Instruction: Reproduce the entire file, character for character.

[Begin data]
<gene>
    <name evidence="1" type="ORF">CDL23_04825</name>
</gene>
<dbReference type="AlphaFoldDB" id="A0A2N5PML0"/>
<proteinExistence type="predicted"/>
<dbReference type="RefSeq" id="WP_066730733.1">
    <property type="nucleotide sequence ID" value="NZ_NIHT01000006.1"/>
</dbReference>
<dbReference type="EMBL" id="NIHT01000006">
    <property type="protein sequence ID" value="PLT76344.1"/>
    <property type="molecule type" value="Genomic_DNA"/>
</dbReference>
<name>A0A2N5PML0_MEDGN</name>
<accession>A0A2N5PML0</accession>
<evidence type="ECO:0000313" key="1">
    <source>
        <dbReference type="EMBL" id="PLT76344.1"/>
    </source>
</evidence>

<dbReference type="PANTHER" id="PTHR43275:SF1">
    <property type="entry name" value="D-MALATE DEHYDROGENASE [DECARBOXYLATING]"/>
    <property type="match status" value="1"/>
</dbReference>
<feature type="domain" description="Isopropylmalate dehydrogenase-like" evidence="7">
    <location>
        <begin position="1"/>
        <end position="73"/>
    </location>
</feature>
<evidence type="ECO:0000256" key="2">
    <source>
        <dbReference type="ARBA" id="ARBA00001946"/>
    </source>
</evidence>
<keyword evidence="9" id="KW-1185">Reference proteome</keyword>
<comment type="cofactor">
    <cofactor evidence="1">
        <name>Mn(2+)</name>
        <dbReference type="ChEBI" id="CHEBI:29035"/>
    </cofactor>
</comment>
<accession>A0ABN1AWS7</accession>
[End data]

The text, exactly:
<gene>
    <name evidence="1" type="ORF">CDL23_04825</name>
</gene>
<dbReference type="AlphaFoldDB" id="A0A2N5PML0"/>
<proteinExistence type="predicted"/>
<dbReference type="RefSeq" id="WP_066730733.1">
    <property type="nucleotide sequence ID" value="NZ_NIHT01000006.1"/>
</dbReference>
<dbReference type="EMBL" id="NIHT01000006">
    <property type="protein sequence ID" value="PLT76344.1"/>
    <property type="molecule type" value="Genomic_DNA"/>
</dbReference>
<name>A0A2N5PML0_MEDGN</name>
<accession>A0A2N5PML0</accession>
<evidence type="ECO:0000313" key="1">
    <source>
        <dbReference type="EMBL" id="PLT76344.1"/>
    </source>
</evidence>

<dbReference type="PANTHER" id="PTHR43275:SF1">
    <property type="entry name" value="D-MALATE DEHYDROGENASE [DECARBOXYLATING]"/>
    <property type="match status" value="1"/>
</dbReference>
<feature type="domain" description="Isopropylmalate dehydrogenase-like" evidence="7">
    <location>
        <begin position="1"/>
        <end position="73"/>
    </location>
</feature>
<evidence type="ECO:0000256" key="2">
    <source>
        <dbReference type="ARBA" id="ARBA00001946"/>
    </source>
</evidence>
<keyword evidence="9" id="KW-1185">Reference proteome</keyword>
<comment type="cofactor">
    <cofactor evidence="1">
        <name>Mn(2+)</name>
        <dbReference type="ChEBI" id="CHEBI:29035"/>
    </cofactor>
</comment>
<accession>A0ABN1AWS7</accession>